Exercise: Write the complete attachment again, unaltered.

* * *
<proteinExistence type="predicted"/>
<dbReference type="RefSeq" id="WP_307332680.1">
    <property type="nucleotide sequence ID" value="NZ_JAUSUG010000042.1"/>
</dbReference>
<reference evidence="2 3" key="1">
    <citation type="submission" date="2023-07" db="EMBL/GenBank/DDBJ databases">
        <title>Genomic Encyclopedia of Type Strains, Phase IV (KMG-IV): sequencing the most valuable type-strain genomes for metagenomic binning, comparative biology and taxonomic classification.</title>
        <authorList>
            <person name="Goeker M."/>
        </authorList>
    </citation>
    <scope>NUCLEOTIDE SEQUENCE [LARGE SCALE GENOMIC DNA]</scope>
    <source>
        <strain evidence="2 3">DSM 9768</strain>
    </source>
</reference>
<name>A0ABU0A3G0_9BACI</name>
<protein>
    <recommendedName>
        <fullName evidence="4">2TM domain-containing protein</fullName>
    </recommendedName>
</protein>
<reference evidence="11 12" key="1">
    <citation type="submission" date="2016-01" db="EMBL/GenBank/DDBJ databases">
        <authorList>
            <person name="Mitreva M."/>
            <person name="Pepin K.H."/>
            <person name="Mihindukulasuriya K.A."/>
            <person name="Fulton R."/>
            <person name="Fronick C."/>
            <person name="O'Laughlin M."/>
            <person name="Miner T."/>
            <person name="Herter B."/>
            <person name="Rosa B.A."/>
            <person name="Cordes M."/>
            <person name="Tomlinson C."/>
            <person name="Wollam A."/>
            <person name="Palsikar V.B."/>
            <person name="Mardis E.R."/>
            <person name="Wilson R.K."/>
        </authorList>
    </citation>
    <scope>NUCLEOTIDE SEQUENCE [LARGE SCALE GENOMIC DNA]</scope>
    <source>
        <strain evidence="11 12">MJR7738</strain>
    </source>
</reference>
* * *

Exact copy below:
<proteinExistence type="predicted"/>
<dbReference type="RefSeq" id="WP_307332680.1">
    <property type="nucleotide sequence ID" value="NZ_JAUSUG010000042.1"/>
</dbReference>
<reference evidence="2 3" key="1">
    <citation type="submission" date="2023-07" db="EMBL/GenBank/DDBJ databases">
        <title>Genomic Encyclopedia of Type Strains, Phase IV (KMG-IV): sequencing the most valuable type-strain genomes for metagenomic binning, comparative biology and taxonomic classification.</title>
        <authorList>
            <person name="Goeker M."/>
        </authorList>
    </citation>
    <scope>NUCLEOTIDE SEQUENCE [LARGE SCALE GENOMIC DNA]</scope>
    <source>
        <strain evidence="2 3">DSM 9768</strain>
    </source>
</reference>
<name>A0ABU0A3G0_9BACI</name>
<protein>
    <recommendedName>
        <fullName evidence="4">2TM domain-containing protein</fullName>
    </recommendedName>
</protein>
<reference evidence="11 12" key="1">
    <citation type="submission" date="2016-01" db="EMBL/GenBank/DDBJ databases">
        <authorList>
            <person name="Mitreva M."/>
            <person name="Pepin K.H."/>
            <person name="Mihindukulasuriya K.A."/>
            <person name="Fulton R."/>
            <person name="Fronick C."/>
            <person name="O'Laughlin M."/>
            <person name="Miner T."/>
            <person name="Herter B."/>
            <person name="Rosa B.A."/>
            <person name="Cordes M."/>
            <person name="Tomlinson C."/>
            <person name="Wollam A."/>
            <person name="Palsikar V.B."/>
            <person name="Mardis E.R."/>
            <person name="Wilson R.K."/>
        </authorList>
    </citation>
    <scope>NUCLEOTIDE SEQUENCE [LARGE SCALE GENOMIC DNA]</scope>
    <source>
        <strain evidence="11 12">MJR7738</strain>
    </source>
</reference>